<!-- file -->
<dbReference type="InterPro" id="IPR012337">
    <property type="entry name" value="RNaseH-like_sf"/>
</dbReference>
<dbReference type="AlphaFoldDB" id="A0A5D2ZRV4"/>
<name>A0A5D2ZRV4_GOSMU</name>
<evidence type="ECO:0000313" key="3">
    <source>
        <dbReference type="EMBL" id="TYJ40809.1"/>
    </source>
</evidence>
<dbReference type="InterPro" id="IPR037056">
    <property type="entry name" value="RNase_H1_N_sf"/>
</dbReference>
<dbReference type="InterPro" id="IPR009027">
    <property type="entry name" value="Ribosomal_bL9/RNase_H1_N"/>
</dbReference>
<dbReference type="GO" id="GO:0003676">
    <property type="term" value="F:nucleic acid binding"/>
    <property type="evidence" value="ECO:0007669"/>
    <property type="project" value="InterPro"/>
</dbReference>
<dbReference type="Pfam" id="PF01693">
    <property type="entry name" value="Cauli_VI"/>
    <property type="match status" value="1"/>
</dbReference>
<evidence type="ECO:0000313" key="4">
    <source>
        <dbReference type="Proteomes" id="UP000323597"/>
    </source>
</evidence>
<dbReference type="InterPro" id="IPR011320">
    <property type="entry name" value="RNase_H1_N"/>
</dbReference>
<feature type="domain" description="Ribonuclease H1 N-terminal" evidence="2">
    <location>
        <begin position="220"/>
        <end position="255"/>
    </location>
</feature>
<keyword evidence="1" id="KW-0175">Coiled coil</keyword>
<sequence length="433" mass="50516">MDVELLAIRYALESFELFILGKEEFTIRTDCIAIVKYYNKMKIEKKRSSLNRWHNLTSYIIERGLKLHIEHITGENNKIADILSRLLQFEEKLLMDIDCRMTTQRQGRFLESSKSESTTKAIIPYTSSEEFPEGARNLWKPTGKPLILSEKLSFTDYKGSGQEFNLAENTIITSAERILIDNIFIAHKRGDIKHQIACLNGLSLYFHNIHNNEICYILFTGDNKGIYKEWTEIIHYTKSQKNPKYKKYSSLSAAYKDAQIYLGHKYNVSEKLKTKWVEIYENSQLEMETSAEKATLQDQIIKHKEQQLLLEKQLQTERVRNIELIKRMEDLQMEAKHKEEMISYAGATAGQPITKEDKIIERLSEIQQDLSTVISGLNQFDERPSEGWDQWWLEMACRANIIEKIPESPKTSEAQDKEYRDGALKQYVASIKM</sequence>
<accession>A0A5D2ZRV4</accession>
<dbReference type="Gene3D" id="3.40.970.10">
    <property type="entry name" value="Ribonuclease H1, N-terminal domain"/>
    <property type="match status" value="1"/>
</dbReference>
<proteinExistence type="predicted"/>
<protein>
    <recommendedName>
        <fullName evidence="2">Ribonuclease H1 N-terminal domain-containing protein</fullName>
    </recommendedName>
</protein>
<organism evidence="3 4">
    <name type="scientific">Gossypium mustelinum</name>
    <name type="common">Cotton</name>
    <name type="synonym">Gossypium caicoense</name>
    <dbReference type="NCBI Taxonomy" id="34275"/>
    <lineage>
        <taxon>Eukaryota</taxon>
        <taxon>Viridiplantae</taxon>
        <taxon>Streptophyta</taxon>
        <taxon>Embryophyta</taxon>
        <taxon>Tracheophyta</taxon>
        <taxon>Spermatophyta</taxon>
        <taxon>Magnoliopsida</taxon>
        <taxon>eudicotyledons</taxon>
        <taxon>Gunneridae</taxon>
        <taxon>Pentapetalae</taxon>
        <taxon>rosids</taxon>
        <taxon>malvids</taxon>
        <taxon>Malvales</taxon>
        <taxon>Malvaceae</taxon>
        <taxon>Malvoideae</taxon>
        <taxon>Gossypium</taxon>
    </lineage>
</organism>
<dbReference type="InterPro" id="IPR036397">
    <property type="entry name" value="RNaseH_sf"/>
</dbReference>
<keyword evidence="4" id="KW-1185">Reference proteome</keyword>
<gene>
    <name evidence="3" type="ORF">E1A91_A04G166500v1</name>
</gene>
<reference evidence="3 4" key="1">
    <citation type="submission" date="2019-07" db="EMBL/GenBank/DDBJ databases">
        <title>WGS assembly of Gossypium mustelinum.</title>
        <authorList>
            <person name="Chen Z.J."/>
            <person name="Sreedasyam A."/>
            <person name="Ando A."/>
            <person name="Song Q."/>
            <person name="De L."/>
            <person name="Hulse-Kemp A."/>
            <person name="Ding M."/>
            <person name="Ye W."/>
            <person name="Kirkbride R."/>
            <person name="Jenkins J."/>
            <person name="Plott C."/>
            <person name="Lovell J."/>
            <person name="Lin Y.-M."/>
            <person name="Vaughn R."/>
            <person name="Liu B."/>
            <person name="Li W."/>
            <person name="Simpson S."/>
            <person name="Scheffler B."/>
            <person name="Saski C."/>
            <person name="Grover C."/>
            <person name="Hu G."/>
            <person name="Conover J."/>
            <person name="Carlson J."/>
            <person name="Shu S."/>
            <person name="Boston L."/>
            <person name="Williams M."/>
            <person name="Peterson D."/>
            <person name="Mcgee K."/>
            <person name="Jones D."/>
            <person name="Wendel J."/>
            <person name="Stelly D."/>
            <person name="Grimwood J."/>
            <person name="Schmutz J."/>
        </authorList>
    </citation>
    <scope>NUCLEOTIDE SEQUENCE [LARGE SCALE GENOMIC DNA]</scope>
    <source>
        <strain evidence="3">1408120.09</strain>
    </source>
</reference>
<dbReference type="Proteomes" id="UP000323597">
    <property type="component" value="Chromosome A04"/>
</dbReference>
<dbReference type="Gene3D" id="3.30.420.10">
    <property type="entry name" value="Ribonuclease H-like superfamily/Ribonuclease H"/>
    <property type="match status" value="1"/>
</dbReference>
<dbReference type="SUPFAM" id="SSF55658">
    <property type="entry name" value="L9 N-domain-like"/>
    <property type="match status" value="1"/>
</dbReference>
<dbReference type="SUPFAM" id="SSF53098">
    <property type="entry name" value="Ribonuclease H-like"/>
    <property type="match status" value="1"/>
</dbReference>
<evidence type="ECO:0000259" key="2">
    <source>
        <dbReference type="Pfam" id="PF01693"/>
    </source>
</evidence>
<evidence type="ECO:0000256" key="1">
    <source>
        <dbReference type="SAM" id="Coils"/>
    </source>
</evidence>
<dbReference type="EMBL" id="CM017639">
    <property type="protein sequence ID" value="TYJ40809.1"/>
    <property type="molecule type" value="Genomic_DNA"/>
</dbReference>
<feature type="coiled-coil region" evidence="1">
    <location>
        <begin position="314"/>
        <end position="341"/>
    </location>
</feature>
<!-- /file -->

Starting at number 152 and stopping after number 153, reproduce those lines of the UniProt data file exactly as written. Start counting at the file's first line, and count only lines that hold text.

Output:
</evidence>
<dbReference type="EMBL" id="CM017639">